How to Make a Cork Bench
Rustic and simplistic designs are totally in, and you can't get simpler than cork. Cork benches can get expensive if you try to buy them from the store, but they are surprisingly cheap and easy to make. All you need is a plain bench and a roll of thin cork.
Choose a plain bench that you want to modify.Simple benches with straight edges rather than curved would work best for this. You can also use a long, low, narrow table instead, as long as you can sit comfortably on it. Avoid anything slatted or cushioned.
Clean the bench with a damp cloth.Even though you will be covering it, you still want to clean it. Any dirt and grim may prevent the adhesive from sticking properly. Wipe the entire bench down with a damp cloth first, then dry it with a clean towel.
Wipe the bench down a final time with rubbing alcohol.This will remove any residual oils. Don't worry if the rubbing alcohol removes some of the original paint. You will be covering the bench with cork, so it won't be noticeable in the end.
Paint the legs, if desired.You don't have to do this, but it's a great way to add a fresh look to your bench. Remove the legs first, if possible, then paint them using spray paint. Set them aside so that they can dry while you complete the rest of the bench.
- If you can't remove the legs, it might be easier to paint them with a paintbrush instead.
Paint the underside of the bench, if desired.You won't be covering the underside of the bench with cork, but it may still be visible from certain angles. You can paint it any color you want, but it might look better if you match it to the legs. A dark, neutral color, such as black, brown, or espresso would also work well. Let the paint dry before moving on.
- You can use spray paint or regular liquid paint.
Covering the Bench
Trace the top and sides of the bench seat onto a sheet of thin cork.Place the bench down on top of the cork, then trace around it with a pen. Flip the bench onto its side, and trace it again, Continue tracing around the other three side panels as well. You don't need to trace a panel for the bottom of the bench.
- I you cork has a front and back, trace onto the back of the cork.
- If your bench is too heavy to move around, measure the top and side panels first, then draw rectangles on the cork based on those measurements.
Cut the panels out.Set the cork down onto a cutting mat. Then, use a craft blade and a metal ruler to cut the rectangles out. The metal ruler will help make your cuts nice, crisp, and even. It will also help keep you from accidentally nicking the rectangles.
Coat one of the cork panels and matching bench side with spray adhesive.Wait about 30 seconds for the glue to get tacky. Don't do the other cork panels and bench sides just yet.
Press the cork panel onto the matching bench side.If the cork panel is peeling away, flip the bench over so that the cork is against the floor and the bench is weighing it down. Let it sit like that until the glue sets before moving on. This should only take a few minutes.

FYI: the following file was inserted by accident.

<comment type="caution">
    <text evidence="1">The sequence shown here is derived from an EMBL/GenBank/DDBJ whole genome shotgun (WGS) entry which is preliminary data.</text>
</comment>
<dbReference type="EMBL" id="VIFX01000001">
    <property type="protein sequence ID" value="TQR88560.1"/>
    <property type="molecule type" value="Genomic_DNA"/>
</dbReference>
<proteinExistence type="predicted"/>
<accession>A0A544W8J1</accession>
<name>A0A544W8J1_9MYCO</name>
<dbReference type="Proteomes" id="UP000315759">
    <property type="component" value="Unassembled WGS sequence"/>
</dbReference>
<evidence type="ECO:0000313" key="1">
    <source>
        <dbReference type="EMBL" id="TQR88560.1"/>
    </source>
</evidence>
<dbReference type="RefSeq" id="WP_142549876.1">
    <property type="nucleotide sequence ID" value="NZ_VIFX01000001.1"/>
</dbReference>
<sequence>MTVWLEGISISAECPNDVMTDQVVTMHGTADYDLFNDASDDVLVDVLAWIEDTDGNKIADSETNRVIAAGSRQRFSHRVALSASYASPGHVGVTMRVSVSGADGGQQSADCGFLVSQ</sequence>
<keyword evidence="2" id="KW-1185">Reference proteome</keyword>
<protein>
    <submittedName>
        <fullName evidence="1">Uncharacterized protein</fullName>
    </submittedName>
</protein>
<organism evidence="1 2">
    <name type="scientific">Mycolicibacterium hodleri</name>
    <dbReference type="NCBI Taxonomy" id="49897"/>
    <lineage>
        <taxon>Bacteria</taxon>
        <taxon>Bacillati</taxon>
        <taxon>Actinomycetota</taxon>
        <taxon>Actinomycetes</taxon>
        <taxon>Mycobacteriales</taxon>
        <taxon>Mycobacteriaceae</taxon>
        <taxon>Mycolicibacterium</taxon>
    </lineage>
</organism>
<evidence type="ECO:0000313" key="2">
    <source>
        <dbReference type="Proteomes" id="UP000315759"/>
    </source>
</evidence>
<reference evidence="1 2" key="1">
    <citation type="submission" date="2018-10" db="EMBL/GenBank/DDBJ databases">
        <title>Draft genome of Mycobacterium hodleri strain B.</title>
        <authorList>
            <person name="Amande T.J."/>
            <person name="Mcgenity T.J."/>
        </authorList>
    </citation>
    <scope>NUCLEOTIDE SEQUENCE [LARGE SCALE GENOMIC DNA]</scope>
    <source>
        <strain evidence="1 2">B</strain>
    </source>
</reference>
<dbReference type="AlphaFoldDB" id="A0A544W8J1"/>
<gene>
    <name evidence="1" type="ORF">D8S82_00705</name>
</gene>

Continue gluing the rest of the cork panels to the bench.Again, work one panel at a time. If you do everything all at once, the glue will start to dry and lose its tack.
Let the glue set.How long the glue takes to dry depends on the type of glue you used, so be sure to check the label on the can. This should only take 30 to 60 minutes for most brands.
Adding the Finishing Touches
Consider adding stencils to the side edges.Place a stencil over one of the side edges of your bench. Dab acrylic paint over the stencil, working your way from outside-in. Peel the stencil away, then do the other sides. Let the paint dry completely before moving on.
- If the stencil is not self-adhesive, secure it with painter's tape first.
- You can paint the top panel, if you want to, but keep in mind that the paint will wear away faster.
Seal the bench with acrylic sealer.You don't have to do this, but it will make the cork easier to clean. Simply apply a clear, acrylic sealer over the bench, then let it dry. You may need to apply another coat or two; be sure to let each coat dry fully before applying the next. For best results, choose a matte or satin sealer; a glossy sealer may not look good with a cork finish.
- If you painted your bench (including the legs or underside), then this is a must.
Screw the legs back on if you removed them earlier.Once you have the legs back on, your bench is ready to use!
- If you can't find spray adhesive, you can try using hot glue instead. Apply the glue a little bit at a time to either the bench or the cork.
- You can also try brushing on a thin layer of liquid glue onto the bench and cork.
- You don't have to cover the sides of the bench if you don't want to. Covering just the top will also give it an interesting look.
- Don't be afraid to layer stencils. Be sure to let the first one dry, however.
- Save money by buying a cheap bench from the thrift store or garage sale.
- You can also save money by covering a wooden board with cork, then screwing on your own bench/table/furniture legs.
Video: How to make a bench: DIY video
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